Our State Fair

The Midway was shut down. You couldn’t get a porkchop on a stick. And even the world-famous Butter Cow was closed early Sunday morning.

In fact, the sun had barely peeked over the eastern horizon when a group of Iowa State University veterinary students arrived at Gate 8, an entrance to the Iowa State Fair.

Awaiting them, a pair of their professors and four veterinarians with the State of Iowa, were trailer after trailer filled with sheep. All wanted into the fair, but they had to first go through an inspection process.

“Farm animals shown at most county and the Iowa State Fair require inspection and health papers that are valid for 30 days prior to the fair,” said Dr. Troy Brick, assistant professor of veterinary diagnostic and production animal medicine and the state fair veterinarian. “But for sheep at the Iowa State Fair the health paper is only valid for 14 days, so every single sheep gets checked by the Iowa State Veterinarians with assistance from our students.”

Trailers had been lined up for hours before the veterinarians started their inspections. After a trailer would pull up to the inspection line, each sheep would be unloaded and then looked at by a veterinarian.

Earlier in the week, the FFA sheep check-in was held, but Sunday’s 4-H check-in is significantly larger with hundreds of animals running through the inspection process.

Four of the veterinary students are fourth year students who are completing a two-week rotation during which time they live and work at the fairgrounds. Sheep check-in is just one of the many activities they will be involved in throughout their stay in Des Moines.

“This is a great opportunity for me,” said Parker Robinson, one of the fourth-year students. “I love to work with the public and am interested in public health. This has given me an opportunity to see issues with public health that I haven’t seen previously.”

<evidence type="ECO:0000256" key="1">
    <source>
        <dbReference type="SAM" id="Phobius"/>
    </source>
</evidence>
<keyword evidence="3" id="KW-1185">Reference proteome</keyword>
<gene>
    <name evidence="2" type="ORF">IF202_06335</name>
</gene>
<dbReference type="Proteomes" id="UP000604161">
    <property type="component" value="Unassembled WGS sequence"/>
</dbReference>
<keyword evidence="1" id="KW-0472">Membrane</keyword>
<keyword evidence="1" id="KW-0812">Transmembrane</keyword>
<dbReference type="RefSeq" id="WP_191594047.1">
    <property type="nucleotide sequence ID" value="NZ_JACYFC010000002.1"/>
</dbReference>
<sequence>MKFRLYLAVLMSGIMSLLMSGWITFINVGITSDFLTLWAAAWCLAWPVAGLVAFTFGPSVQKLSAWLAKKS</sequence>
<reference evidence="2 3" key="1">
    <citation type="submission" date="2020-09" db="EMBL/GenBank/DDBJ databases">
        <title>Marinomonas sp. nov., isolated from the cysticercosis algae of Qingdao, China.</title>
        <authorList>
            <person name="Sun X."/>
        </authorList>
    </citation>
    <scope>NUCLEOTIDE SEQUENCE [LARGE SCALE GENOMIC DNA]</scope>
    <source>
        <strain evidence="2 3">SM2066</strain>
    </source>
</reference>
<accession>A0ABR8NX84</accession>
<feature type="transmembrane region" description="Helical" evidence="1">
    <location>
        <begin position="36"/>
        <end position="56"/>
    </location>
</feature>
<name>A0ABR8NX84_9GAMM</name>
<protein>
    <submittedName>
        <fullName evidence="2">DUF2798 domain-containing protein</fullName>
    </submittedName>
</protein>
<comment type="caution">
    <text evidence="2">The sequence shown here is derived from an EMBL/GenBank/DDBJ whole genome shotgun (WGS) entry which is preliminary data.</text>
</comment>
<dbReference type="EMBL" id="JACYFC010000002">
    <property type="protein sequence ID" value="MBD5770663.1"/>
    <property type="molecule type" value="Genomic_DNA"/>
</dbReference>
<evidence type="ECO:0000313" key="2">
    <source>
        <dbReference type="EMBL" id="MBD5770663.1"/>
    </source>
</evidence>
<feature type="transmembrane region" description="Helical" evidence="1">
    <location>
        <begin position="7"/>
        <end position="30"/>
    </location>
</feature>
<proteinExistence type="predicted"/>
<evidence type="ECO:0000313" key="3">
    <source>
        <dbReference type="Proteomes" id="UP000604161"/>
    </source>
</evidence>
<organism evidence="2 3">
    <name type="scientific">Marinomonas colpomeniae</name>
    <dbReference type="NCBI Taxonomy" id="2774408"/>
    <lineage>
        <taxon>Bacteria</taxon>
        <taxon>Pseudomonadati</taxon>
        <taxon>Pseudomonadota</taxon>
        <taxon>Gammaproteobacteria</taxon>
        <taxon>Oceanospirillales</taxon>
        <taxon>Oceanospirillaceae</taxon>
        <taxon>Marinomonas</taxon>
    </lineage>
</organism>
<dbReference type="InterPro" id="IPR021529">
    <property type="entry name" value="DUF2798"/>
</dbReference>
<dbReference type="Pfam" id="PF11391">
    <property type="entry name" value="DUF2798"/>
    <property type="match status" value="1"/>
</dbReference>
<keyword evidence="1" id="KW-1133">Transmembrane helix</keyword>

A vast majority of the sheep brought to the fair pass the inspection. But every now and again, an animal is not allowed into the fair for health reasons.

What has benefitted the fourth-year students the most was the need to write health papers for those animals that lack the necessary documentation.

“I’ve had to write a lot of health papers today,” said Dawson Laborde, another fourth-year student. “This is something I will have to do when I’m in practice and it’s an opportunity I haven’t had yet in my other rotations.

“What I’ve gained from learning how to write a good health paper is invaluable.”

Other days during the fair, the students spend in an office near the livestock buildings. Several times a day, they will get a call to visit a sick animal. Many are stressed by their environments and have stopped eating or drinking.

The student veterinarians and either Brick or Dr. Adam Copeland, food animal resident in veterinary field services at Iowa State, will make a “home visit” to diagnose and then suggest treatment for the animal.

“This is a good learning opportunity for our students,” Brick says. “One of the most important parts of being a veterinarian is interacting with people and at the fair we interact with a lot of different people.”

“I was heavily involved with 4-H growing up, so I can relate to what these kids and their parents are going through here,” said Holly Salzbrenner, another fourth-year veterinary student.

And as you can tell, for these veterinary students (Robinson, Laborde, Salzbrenner and Elizabeth Brehm), the Iowa State Fair isn’t going to the midway, trying the latest food on a stick or standing in line to view the Butter Cow.

“People think we’re just hanging out at the fair for two weeks,” Brick said. “But we’re going from one thing to another. We’re on duty here all the time.”

August 2018